Figure 5: Temperature peaks for the last 2.6 million years separated into successful interglacials (red dots), failed interglacials (blue triangles), continued interglacials (black diamonds) and uncertain assignments (open symbols). The dashed black line separates successful interglacials from unsuccessful interstadials with only two misclassifications (59 and 63). The ramp in the dashed line is the “Mid-Pleistocene transition.” The Y axis is the effective “melting” energy, that is the mean summer solstice insolation peak. Source: After Tzedakis, et al., 2017.

During the MPT transitional period, the stability of the northern ice sheet was in flux. As Figures 3 and 4 show, MIS 31 (1.7 Ma) and MIS 25 (9.6 Ma) were unusually warm and occurred during a period with few very cold glacials. In fact, the glacial periods prior to 600K years ago, just weren’t as cold as the glacials of the past 600K years. The Dye ice core suggests it was ice free between 424 and 374 ka (MIS-11), but Dye is much farther south than Camp Century (see Figure 1). MIS 11 is just after the end of the MPT.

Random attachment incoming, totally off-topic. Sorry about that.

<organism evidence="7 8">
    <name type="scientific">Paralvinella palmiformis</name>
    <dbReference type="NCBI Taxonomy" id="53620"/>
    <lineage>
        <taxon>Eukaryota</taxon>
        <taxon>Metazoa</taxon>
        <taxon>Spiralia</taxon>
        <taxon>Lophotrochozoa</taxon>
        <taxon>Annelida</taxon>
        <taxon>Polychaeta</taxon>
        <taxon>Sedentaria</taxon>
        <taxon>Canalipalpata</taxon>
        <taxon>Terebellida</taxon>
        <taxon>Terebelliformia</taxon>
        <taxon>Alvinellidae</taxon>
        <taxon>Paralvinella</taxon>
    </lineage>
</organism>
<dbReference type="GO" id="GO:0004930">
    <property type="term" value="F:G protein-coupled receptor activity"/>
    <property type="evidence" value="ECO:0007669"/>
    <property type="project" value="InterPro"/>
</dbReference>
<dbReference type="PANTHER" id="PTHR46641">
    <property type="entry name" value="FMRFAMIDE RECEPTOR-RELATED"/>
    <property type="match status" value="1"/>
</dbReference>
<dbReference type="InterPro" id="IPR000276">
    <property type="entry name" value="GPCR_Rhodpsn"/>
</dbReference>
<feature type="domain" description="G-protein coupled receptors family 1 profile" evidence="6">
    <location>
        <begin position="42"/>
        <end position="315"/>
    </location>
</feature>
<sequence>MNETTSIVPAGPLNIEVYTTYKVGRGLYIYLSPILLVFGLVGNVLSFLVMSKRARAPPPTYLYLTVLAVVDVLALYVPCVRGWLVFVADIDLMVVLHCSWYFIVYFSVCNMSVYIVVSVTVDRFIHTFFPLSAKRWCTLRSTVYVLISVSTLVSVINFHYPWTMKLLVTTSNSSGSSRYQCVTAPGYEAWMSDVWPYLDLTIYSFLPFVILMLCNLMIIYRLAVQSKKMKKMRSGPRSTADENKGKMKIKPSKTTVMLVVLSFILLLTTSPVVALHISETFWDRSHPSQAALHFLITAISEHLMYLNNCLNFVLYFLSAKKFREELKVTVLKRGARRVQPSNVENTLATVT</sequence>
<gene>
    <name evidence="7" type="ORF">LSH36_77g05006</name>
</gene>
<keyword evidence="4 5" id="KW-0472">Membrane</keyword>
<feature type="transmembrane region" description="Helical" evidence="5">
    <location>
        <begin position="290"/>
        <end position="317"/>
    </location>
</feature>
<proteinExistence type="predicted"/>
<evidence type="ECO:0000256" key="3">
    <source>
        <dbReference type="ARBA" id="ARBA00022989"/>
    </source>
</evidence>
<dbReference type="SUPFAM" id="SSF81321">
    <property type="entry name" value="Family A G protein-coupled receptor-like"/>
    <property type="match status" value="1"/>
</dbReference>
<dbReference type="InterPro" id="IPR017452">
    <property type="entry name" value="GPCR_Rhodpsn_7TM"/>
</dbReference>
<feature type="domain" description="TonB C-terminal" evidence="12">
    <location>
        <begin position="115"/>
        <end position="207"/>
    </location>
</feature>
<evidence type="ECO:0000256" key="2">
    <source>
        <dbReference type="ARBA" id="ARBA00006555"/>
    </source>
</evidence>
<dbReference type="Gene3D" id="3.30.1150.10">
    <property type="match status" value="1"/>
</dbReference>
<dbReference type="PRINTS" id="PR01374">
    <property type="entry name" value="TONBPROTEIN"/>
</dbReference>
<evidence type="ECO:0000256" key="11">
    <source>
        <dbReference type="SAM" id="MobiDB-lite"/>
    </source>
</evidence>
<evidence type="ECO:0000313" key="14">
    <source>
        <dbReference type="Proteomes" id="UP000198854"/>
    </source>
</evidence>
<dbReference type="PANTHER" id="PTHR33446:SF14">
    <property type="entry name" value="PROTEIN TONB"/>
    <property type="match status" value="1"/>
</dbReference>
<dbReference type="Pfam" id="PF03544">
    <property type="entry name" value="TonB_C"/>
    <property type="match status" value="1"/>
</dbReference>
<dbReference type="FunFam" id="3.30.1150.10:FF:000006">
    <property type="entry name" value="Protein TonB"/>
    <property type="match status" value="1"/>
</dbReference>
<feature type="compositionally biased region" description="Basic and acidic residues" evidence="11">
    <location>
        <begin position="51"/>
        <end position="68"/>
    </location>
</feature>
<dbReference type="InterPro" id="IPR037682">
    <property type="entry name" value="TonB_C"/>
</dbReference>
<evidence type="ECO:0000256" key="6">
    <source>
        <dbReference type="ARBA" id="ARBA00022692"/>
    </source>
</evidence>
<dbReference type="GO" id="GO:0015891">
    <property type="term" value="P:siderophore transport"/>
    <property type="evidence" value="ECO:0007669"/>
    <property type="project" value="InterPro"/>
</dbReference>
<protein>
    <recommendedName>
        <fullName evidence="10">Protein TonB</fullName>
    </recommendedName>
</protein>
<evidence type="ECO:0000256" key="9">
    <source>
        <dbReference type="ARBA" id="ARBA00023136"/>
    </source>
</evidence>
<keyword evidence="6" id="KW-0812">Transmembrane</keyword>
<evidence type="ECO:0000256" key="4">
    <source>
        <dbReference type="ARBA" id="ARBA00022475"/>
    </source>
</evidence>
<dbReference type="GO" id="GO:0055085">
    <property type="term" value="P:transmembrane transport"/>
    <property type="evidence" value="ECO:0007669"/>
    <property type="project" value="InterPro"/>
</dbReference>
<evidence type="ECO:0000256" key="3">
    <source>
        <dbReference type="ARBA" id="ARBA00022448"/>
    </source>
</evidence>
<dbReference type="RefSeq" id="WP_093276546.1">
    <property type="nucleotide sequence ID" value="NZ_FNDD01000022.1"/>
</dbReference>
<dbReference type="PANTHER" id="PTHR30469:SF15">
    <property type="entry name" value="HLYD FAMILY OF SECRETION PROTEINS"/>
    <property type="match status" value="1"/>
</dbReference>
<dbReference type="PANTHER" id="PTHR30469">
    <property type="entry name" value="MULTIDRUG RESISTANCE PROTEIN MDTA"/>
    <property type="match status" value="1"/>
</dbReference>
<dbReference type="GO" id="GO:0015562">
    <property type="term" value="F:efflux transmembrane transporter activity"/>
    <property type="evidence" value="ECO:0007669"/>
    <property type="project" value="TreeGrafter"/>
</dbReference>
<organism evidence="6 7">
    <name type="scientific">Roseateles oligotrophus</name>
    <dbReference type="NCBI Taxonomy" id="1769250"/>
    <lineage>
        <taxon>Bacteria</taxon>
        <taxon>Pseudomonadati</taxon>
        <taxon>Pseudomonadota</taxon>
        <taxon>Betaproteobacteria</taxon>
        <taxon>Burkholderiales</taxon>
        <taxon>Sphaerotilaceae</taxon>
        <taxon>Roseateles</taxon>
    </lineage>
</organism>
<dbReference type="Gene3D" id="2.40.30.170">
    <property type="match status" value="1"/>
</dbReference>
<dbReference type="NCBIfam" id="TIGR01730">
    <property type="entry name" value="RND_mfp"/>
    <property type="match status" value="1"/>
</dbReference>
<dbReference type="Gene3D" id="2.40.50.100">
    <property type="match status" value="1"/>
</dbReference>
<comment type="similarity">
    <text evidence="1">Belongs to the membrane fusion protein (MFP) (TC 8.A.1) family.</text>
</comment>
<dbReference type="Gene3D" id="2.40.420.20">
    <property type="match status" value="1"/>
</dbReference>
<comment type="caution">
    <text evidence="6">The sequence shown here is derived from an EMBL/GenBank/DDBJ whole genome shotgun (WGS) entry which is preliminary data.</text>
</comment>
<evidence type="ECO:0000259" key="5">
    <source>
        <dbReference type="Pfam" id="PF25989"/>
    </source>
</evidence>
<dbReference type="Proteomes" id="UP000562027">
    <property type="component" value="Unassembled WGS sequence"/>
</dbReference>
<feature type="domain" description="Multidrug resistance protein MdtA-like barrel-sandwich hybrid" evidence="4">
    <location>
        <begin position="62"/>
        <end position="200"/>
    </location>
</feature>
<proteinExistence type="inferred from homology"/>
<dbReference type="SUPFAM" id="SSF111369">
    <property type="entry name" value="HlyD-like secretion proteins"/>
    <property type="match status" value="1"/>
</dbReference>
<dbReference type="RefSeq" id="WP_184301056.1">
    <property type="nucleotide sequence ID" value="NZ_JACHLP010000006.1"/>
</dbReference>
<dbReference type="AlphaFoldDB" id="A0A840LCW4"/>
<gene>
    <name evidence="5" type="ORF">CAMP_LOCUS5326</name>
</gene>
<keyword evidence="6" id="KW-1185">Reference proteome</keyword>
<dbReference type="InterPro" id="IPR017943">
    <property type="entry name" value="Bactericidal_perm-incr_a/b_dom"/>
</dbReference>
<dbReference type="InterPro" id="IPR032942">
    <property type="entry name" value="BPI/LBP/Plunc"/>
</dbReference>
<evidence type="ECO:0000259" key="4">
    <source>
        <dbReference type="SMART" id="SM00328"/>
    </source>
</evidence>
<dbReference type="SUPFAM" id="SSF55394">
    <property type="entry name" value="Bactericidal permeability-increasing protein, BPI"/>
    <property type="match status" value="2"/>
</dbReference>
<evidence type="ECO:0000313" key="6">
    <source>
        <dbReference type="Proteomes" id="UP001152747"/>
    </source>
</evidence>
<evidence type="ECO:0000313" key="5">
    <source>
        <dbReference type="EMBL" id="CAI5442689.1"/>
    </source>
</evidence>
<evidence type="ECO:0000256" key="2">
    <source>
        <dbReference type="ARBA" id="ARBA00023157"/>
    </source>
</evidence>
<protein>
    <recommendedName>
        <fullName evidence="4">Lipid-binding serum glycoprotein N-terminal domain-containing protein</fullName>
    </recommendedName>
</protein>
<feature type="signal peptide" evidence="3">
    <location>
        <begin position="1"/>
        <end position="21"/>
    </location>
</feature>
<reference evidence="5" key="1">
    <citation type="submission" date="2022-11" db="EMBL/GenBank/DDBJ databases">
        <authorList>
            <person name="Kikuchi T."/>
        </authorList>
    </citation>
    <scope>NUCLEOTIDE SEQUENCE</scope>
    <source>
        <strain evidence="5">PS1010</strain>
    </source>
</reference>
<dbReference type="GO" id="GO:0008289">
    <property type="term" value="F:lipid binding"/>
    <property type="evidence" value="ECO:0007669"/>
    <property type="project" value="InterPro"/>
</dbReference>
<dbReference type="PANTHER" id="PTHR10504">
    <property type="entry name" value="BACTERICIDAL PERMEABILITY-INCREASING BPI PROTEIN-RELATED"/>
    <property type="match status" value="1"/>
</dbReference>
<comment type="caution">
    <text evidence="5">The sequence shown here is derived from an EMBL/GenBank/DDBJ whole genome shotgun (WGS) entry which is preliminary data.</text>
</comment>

The gold curve in figure 4 is δ18O, an oxygen isotope ratio that varies linearly with surface temperature. It peaks during MIS intervals. The other curve in Figure 4 is the 65°N insolation. These curves are also shown in Figure 3, where they are easier to read.

The current elevation of the underlying sediment layer at Camp Century is 500 meters above mean sea level, removing the 1.4 km. of overlying ice would result in a rebound of about 950 meters in roughly 10,000 years. So, if conditions were the same when the ice melted, the elevation would eventually be about 1,400 meters.